In his oral deposition, Dr. Season testified with certainty that osteomyelitis is a permanent condition and appeared to classify a complicated fracture as “minor.” He stated that he did not recall the fracture as a complex segmental fracture. He also stated that he was no longer performing IM rod fixations and referred them to someone more regularly involved with the procedure. When asked about his concerns regarding ciprofloxacin, Dr. Season responded that it was a broad spectrum antibiotic that could mask the progression of infection. He declared that it was not the best antibiotic to treat MRSA, but then acknowledged he did not know whether ciprofloxacin was used at all to treat MRSA. He further stated that he would defer to the infectious disease specialists.
On June 20, 2008, the Committee on Professionalism (COP) Hearing Panel conducted a grievance hearing attended by both parties. When asked by the panel whether all records were available to him, Dr. Season admitted that he had relied on the attorney to provide the materials and did not review all of the records. He acknowledged that other records could have been reviewed, saying, “They were never given to me but I could have reviewed them and I would have advised them to drop the case on the basis of that.”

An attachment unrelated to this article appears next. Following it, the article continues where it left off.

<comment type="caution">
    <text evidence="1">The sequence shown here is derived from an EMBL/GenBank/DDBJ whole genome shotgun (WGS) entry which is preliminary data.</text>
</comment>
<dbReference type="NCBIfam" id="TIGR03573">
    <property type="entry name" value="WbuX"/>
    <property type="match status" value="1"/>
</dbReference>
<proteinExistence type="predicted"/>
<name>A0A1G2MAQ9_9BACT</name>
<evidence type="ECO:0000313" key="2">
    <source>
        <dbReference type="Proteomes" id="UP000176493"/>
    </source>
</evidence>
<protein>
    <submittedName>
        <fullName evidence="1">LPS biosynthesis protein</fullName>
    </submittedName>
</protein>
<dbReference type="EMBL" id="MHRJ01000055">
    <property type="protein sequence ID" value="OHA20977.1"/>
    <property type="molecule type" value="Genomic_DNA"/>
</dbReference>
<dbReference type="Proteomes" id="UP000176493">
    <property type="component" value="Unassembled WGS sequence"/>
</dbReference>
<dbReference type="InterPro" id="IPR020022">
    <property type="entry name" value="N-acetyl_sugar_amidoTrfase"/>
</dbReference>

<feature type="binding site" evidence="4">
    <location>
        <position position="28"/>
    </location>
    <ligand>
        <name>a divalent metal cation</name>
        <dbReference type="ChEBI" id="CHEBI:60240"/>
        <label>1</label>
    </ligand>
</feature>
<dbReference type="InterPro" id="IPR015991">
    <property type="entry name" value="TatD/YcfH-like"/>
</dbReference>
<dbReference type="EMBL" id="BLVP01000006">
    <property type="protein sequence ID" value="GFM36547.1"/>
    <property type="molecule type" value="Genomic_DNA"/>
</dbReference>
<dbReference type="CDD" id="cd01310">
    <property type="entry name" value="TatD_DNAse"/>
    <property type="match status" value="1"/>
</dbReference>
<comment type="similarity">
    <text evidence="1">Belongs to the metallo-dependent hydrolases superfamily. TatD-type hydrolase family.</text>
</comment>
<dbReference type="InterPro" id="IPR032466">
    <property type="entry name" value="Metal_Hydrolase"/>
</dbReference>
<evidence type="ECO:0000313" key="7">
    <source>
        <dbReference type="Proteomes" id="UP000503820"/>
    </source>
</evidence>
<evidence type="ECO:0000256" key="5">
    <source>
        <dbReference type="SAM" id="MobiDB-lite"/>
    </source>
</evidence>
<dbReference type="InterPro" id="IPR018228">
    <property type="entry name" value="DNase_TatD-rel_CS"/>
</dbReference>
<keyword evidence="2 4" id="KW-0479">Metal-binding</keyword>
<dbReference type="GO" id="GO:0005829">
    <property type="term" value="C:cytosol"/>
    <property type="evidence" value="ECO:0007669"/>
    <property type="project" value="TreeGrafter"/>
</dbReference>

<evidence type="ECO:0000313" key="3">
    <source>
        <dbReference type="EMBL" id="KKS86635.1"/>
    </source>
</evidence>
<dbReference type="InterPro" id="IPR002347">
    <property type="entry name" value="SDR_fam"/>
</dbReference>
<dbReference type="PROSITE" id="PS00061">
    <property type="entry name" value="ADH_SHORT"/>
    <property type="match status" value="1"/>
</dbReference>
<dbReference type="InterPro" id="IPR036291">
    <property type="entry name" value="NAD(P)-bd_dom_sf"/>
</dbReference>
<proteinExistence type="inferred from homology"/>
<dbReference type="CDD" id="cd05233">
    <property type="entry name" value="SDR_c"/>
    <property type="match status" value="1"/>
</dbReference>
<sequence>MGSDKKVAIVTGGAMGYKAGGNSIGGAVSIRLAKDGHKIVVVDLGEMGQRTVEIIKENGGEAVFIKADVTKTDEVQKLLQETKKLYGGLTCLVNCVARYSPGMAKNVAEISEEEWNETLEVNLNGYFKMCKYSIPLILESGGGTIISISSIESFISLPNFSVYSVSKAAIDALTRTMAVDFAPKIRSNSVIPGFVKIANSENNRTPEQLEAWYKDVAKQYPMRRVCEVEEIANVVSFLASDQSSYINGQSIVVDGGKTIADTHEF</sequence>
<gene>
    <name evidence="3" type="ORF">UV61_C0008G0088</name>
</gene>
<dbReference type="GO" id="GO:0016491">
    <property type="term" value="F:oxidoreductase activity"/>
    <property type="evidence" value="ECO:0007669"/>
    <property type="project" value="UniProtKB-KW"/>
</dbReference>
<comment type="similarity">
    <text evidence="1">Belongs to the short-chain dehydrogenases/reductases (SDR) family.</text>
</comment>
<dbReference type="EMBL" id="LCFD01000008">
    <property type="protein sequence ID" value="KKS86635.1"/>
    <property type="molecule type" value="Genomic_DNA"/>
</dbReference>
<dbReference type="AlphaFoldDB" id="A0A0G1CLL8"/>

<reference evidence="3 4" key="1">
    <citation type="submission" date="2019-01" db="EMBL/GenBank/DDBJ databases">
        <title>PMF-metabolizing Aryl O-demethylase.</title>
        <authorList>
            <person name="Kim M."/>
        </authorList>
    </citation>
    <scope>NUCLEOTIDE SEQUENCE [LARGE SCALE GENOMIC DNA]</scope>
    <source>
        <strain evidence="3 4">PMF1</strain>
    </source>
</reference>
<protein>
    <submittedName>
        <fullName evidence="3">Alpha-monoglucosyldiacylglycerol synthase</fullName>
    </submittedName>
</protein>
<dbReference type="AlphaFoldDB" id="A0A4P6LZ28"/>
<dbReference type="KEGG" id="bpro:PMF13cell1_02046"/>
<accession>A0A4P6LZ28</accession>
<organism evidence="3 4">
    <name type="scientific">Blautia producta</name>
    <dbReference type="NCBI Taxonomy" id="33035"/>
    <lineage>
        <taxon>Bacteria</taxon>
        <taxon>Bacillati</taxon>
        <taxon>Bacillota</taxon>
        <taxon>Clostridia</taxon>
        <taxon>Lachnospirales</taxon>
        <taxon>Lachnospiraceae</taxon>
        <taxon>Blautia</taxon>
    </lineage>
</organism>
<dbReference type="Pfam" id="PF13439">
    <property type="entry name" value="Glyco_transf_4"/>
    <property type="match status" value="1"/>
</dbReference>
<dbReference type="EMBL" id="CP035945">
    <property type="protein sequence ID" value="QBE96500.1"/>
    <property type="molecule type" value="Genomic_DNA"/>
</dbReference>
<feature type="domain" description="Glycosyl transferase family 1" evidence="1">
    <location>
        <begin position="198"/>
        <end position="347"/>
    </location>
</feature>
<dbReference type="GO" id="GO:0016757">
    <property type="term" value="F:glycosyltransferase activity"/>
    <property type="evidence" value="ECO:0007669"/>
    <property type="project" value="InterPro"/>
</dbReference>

After careful evaluation of all material submitted as well as oral testimony given by both parties during the proceedings, the COP Hearing Panel found Dr. Season had violated only Mandatory Standards Nos. 3 and 6 of the SOPs on Orthopaedic Expert Witness Testimony. In making its decision and recommendation, the panel considered that Dr. Season did not evaluate care provided in light of generally accepted standards at the time, place, and in the context of care delivered and did not seek and review all pertinent medical records related to the particular patient prior to rendering an opinion on the medical or surgical management of the patient. The COP Hearing Panel recommended that Dr. Season be suspended from the AAOS for 1 year.
Dr. Season appealed the recommendation of the COP Hearing Panel and the Judiciary Committee conducted an appeal hearing in February 2009. The Grievant was present; however, Dr. Season did not appear or submit a written statement. The Judiciary Committee unanimously determined that due process had been afforded Dr. Season and that the clear weight of evidence supported the COP Hearing Panel’s recommendation.